Budget may bring 30% fee increase
Canan Tasci, Staff Writer
Created: 05/22/2011 08:47:54 PM PDT

It’s one thing to talk about a worst- case scenario, it’s another to see it in writing.

California State University officials said that for the first time they’re seeing – in black and white – what an all-cuts budget would look like if Gov. Jerry Brown’s proposal for temporary tax extensions is rejected.

“The California and California State University systems have already each been cut by $500 million,” reads the governor’s May Revise that was released last Monday.

“An `all cuts’ budget would require another $500 million for each university systems. The systems have reported that fee increases likely exceeding 30 percent would be necessary if additional cuts of this size were made.”

If a final budget is not adopted by the Legislature by the end of the fiscal year and CSU faces a proposed $1 billion cut, the system’s board could be asked to take action at its July meeting to authorize a contingent tuition fee increase of up to an additional 32 percent – on top of the 10 percent increase approved for the fall, according to a CSU news release.

The revised budget plan Brown presented showed the state with $6.6 billion in unexpected revenue through June 2012, and, thus, shrinking the state’s budget deficit from $15.4 billion to $10.8 billion.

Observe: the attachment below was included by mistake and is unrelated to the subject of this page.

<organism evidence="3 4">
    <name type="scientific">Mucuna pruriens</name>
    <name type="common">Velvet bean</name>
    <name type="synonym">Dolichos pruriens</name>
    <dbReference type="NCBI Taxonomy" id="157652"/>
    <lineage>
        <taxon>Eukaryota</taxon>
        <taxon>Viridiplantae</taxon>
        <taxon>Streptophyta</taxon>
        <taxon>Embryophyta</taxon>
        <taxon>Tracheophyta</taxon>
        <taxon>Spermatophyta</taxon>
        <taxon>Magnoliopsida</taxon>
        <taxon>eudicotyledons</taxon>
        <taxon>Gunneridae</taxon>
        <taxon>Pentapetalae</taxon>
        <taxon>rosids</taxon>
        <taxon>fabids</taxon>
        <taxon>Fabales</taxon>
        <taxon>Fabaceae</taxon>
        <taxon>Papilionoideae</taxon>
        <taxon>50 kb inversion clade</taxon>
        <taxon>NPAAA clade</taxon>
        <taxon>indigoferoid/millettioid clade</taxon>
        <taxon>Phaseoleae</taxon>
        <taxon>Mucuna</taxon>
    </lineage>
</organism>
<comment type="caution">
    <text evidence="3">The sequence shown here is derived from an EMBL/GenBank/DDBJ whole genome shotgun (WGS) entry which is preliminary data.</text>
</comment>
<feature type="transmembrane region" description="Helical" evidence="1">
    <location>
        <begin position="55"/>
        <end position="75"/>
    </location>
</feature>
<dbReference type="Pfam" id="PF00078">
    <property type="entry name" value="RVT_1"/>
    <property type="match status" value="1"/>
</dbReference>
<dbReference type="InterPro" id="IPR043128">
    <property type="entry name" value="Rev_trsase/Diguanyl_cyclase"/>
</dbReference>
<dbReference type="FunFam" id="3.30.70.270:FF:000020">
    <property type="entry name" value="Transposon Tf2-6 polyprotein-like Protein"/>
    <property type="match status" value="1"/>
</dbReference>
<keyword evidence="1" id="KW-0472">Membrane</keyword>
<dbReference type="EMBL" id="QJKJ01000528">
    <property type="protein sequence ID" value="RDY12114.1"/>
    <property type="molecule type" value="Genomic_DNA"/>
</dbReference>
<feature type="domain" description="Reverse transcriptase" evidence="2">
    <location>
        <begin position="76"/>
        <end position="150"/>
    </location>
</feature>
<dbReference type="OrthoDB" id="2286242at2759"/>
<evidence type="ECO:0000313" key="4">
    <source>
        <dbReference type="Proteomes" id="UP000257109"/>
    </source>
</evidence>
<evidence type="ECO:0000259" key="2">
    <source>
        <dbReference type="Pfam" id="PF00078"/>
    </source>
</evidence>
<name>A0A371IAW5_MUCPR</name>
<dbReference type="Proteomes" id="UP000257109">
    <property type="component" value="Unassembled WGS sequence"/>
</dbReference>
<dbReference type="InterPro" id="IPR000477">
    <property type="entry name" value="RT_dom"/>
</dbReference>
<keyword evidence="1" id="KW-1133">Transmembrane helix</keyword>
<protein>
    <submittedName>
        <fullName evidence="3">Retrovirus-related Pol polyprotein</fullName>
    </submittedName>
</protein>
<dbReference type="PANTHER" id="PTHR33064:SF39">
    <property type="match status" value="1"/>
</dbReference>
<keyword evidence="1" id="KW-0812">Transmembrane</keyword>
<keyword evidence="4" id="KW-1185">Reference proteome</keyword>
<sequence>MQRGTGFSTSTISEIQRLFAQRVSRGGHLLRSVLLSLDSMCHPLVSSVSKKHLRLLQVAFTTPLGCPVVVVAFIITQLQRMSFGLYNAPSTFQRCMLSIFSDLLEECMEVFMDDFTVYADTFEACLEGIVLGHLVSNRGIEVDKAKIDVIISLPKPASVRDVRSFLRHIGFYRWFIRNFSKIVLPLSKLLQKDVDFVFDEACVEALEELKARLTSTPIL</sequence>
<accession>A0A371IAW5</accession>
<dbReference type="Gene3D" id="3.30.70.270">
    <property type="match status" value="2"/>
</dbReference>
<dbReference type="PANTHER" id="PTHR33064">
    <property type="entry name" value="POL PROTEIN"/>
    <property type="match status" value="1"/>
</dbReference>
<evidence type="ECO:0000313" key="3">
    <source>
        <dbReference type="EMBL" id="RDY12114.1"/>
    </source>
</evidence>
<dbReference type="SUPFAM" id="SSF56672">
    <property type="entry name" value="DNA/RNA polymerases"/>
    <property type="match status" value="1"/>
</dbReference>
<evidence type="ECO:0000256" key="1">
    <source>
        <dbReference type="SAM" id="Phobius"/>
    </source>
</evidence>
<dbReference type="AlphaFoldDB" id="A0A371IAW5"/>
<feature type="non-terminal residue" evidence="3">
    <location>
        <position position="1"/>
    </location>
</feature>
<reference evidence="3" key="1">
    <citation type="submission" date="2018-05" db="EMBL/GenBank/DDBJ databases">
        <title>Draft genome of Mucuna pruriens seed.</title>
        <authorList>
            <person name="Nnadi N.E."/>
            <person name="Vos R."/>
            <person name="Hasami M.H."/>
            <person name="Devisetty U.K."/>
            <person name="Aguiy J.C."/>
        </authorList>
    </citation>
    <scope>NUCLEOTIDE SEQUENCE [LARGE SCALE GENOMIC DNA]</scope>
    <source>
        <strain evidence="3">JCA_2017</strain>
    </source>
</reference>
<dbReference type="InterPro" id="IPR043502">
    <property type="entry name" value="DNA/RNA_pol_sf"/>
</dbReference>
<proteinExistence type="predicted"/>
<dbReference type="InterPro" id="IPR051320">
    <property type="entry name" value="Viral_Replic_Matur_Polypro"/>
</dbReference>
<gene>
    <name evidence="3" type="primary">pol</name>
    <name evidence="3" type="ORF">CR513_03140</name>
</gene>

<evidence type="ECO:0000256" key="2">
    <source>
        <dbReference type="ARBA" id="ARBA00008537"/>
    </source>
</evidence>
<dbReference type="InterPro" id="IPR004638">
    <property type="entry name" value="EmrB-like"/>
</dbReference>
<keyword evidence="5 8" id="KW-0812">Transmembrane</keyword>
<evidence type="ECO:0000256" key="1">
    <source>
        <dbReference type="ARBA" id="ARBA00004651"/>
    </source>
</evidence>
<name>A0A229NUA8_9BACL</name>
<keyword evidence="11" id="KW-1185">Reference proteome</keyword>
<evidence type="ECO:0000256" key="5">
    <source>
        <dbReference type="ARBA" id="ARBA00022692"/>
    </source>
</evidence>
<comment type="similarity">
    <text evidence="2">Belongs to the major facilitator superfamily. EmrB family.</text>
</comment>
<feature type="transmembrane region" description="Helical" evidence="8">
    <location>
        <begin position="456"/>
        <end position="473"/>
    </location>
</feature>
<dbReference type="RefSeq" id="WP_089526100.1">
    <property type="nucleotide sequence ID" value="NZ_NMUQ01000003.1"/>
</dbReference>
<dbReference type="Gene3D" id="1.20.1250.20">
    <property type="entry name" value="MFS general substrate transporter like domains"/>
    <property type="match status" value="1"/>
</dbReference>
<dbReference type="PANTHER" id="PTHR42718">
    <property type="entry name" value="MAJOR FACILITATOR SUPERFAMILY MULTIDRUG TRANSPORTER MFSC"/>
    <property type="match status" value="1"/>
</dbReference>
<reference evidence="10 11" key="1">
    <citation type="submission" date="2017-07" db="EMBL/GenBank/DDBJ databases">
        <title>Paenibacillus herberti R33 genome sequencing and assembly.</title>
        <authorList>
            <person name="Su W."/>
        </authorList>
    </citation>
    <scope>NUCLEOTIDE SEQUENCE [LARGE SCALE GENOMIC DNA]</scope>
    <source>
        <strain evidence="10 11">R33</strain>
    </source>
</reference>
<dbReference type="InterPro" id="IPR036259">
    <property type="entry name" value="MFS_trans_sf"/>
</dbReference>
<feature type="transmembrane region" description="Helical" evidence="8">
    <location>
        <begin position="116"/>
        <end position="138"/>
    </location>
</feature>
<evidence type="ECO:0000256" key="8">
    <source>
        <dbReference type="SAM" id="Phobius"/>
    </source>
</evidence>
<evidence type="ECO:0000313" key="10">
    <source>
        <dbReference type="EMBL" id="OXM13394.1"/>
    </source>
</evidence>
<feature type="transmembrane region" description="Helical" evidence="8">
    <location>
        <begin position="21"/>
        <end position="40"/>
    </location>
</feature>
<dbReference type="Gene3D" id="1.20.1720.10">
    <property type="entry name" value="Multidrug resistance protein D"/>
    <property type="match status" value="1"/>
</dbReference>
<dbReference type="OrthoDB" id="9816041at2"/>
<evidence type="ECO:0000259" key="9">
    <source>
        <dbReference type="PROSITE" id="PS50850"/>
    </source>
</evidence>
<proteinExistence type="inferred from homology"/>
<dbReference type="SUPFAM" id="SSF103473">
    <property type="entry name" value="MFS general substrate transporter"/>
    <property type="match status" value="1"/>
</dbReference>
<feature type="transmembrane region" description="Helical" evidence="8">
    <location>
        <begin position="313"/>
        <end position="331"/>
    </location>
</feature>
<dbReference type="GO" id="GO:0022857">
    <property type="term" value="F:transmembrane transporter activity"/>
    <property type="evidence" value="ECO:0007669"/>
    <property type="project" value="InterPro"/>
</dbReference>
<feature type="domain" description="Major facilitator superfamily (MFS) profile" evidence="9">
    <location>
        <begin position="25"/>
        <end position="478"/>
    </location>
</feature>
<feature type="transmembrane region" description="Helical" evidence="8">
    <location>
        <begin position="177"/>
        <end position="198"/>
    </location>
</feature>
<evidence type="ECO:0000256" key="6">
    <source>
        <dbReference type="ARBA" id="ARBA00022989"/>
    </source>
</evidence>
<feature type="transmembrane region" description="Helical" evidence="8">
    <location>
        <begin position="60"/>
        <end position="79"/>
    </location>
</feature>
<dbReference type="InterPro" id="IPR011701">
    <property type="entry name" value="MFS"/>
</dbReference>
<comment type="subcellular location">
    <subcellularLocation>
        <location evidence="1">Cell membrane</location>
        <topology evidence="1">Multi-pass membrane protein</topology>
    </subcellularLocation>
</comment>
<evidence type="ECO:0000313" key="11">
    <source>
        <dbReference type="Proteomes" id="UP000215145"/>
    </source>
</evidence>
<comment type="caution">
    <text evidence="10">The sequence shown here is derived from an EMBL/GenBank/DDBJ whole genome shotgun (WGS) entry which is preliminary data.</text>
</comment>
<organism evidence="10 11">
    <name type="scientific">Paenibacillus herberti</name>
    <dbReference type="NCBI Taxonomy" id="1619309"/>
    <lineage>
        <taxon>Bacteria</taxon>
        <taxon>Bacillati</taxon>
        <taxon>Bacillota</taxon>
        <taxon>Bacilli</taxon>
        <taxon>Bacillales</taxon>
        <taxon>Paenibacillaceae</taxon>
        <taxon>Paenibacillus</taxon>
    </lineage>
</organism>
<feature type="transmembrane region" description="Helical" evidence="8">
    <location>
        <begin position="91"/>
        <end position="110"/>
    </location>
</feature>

By the start of the new fiscal year, July 1, all of the temporary increases to sales, personal income and vehicle taxes will have expired.

Brown has been asking for a revised version of the tax-extension plan since January.

The lack of an extension could result in a 36 percent year-over-year reduction in state funding for the country’s largest public university system. More than 412,000 students attend CSU schools.

CSU Chancellor Charles Reed called the budget “a scorched earth” and that it would inflict lasting damages on the university.

“There will undoubtedly be severe and painful choices that we would have to make to address such a massive funding reduction,” Reed said.

Under a worst-case scenario budget, CSU officials estimates the system could turn away 20,000 qualified applicants who would otherwise enroll for the winter and spring terms 2012, according to a CSU news release.

Cal Poly Pomona officials are continuing to assess the impact of an all-cuts budget and are concurrently looking at ways to save money, university spokesman Tim Lynch said.

“Whether that involves scrutinizing every possible hire, finding more efficiencies in operations, and scaling back and critically assessing all discretionary spending,” Lynch said.

“As President (Michael) Ortiz has said, an all-cuts budget would significantly affect the university. The specific effects, beyond the general belt-tightening we’ve been doing for the past several years, are still being worked out.”

The final amount of any increase would depend on the final outcome of the state budget.

For full-time undergraduates, this would mean an increase of as much as $1,566, or a total of $6,450, in tuition fees per year.

In addition, campuses charge various fees that average $950 per year, according to a CSU news release.

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